April 2-5, 2017
We didn’t do anything in Copacabana besides eat lunch and use the ATM to get our first Bolivianos. Then we got on a boat (organized by Bolivia Hop) to the island of Isla del Sol. This was not an overloaded boat like in the picture, but instead we paid just a little more to have a lot more space. The passage took maybe an hour, and was quite pleasant. We saw the endemic flightless grebe, and enjoyed beautiful clouds all around us.
On the island we were let off the boat to go on a hike, and meet the boat at the next port. Danielle elected to stay on the boat to rest up for the hike to our hostel, but I got off. The hike took us past some not-very-interesting-without-a-guide ruins, and then up to a viewpoint which gave us great views of the clouds blocking far-away mountains. But the weather was beautiful, and I really enjoyed the small-plot farming that we passed everywhere.
Back at the boat, we loaded up our packs and started the hike up the hill that makes up the island. We started with the Inca steps, which end up at an ancient fountain that is still used by some of the locals for their daily water today. As you can see it was pretty steep. Danielle had booked us into the highest hostel on the island, which itself is in the highest navigable lake in the world. Between all that, with our packs, it made for a challenging ascent of a few hundred meters. Danielle stubbornly refused a local boy who can’t have been older than 10 who offered to carry her pack for 10 Bolivianos. But the weather was nice, and with plenty of breaks we made it.
We stayed at Hostal del Sol, which was far enough back on the ridge to not have amazing views, but very close to several restaurants that do. The plan was to rest up in a place where there just isn’t much to do, and that’s exactly what we did for 3 nights. The only real activity on the island is to go hiking, and that was further limited by the fact that we couldn’t go the northern part of the island. We never quite figured out what the problem was, except political, and possibly something to do with unions of artisans.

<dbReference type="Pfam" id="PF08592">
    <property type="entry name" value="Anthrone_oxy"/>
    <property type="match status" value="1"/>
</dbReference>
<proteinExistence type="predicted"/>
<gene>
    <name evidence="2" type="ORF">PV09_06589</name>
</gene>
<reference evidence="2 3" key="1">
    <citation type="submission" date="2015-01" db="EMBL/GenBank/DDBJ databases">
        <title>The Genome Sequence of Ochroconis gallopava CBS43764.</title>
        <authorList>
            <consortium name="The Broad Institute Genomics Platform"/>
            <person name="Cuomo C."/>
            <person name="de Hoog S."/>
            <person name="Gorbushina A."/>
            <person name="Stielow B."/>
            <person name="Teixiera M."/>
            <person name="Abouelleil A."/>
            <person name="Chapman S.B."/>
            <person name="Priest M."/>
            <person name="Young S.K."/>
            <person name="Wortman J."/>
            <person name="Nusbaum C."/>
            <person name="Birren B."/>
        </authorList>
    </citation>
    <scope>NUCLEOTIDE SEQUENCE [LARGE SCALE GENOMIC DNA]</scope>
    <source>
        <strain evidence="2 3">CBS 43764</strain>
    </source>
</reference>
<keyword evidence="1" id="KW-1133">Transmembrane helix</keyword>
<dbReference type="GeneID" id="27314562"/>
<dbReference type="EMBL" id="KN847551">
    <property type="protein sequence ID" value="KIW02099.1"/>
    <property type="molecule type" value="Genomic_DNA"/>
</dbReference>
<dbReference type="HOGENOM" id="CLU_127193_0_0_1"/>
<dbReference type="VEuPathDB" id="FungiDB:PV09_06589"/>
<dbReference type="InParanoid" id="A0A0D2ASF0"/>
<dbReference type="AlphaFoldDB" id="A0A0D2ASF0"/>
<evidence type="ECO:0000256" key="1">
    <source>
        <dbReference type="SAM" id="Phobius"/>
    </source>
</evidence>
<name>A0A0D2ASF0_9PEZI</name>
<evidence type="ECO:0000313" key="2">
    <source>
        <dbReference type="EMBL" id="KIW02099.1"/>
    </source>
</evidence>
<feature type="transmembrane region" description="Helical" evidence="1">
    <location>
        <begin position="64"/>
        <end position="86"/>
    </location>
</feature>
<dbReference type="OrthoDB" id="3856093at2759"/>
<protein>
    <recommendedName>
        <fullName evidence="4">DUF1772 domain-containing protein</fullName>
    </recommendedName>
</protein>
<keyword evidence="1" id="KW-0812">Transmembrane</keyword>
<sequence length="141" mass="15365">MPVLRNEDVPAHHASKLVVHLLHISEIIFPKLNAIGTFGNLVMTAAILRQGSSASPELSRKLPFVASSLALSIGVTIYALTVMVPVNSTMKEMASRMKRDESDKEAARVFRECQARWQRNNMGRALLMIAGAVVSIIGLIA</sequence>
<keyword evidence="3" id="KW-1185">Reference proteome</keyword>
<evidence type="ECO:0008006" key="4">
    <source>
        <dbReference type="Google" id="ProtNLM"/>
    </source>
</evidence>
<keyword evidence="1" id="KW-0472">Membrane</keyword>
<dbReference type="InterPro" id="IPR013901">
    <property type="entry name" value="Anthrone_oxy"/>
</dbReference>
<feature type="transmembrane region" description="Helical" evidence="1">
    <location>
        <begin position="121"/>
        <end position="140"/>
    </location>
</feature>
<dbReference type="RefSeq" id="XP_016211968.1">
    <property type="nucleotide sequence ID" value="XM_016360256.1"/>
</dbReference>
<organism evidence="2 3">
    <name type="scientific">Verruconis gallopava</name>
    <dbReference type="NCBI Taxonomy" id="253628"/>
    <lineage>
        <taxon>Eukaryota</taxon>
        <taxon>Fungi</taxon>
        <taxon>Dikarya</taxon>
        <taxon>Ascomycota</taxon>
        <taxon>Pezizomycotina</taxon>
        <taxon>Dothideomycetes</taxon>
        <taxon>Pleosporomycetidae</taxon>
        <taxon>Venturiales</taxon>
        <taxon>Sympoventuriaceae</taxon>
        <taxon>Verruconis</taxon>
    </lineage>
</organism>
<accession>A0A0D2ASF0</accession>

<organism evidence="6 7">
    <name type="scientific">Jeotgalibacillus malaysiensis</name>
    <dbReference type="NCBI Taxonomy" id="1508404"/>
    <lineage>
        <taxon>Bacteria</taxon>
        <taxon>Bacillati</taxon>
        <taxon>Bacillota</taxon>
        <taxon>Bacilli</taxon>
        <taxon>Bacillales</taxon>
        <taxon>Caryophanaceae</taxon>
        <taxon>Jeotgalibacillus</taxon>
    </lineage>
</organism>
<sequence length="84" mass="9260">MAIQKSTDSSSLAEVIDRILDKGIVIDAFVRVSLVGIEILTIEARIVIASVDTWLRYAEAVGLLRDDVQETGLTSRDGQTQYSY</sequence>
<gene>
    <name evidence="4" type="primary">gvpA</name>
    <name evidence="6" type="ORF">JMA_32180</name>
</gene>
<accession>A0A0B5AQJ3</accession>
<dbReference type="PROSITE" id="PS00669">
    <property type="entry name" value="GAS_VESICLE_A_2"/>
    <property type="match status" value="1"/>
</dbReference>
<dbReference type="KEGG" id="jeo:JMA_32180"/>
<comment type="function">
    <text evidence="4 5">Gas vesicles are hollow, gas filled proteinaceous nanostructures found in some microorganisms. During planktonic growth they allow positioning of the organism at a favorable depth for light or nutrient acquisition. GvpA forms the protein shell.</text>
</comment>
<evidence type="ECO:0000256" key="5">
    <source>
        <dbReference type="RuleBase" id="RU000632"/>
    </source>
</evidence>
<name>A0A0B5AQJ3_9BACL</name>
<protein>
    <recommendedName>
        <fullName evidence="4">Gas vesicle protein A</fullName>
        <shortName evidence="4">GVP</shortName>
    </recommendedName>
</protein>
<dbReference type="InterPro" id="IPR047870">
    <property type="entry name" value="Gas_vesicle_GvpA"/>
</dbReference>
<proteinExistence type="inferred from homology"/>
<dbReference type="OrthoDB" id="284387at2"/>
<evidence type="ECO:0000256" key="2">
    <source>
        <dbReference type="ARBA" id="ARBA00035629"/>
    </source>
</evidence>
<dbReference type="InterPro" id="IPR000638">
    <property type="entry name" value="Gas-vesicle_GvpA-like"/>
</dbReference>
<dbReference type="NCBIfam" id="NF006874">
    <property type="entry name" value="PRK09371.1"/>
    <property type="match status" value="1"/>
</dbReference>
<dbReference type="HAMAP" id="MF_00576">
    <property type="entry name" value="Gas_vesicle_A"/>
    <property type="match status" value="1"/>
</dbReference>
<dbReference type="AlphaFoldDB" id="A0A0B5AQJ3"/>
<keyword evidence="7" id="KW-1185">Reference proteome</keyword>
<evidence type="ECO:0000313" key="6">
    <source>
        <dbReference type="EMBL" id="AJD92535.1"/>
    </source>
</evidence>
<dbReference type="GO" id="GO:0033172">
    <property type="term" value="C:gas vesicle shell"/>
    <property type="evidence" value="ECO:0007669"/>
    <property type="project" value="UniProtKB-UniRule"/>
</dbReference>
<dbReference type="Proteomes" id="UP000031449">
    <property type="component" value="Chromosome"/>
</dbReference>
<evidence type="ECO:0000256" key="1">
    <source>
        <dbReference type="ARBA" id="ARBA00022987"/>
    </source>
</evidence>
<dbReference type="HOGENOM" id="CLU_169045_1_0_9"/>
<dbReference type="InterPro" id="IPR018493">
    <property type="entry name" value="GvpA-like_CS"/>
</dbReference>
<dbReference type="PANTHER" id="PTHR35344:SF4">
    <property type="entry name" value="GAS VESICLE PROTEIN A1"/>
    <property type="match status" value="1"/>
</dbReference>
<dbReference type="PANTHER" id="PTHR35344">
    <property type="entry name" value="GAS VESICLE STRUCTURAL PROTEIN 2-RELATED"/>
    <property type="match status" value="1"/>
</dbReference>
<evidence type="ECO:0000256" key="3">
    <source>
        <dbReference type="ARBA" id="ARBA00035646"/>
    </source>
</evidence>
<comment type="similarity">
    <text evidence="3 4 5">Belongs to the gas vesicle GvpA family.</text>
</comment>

In any case, that ruled out long walks so instead we went on some short walks. We visited nearby viewpoints, as well as a beach and neat rock formations below. It appears the island was formed by a block of rock rotating upwards, because we could see the different layers of rock as we walked along them. Late the first day I discovered a layer which had fossils in it, which the next day Danielle and I had a good time exploring further. We didn’t come across anything spectacular, but it was cool to see find them for ourselves. There were lots of cool rocks, which lead to me starting to reading McPhee’s Annals of the Former World, which is supposed to be a decent layman’s introduction into geology.
The other thing we did was just sit at one of the restaurants, watching the view and the birds. One restaurant had a nice stand of flowers that attracted 3 different varieties of humming birds: a big brown one, a green and blue one, and a little gray one. I only got pictures of 2 of them, but it was fun, not to mention relaxing, to watch them come and go.
And then it was time to move on. We got back on the boat after a very leisurely day, and arrived in Copacabana in time for an early dinner. Afterwards we took the bus to La Paz, where we arrived later that evening.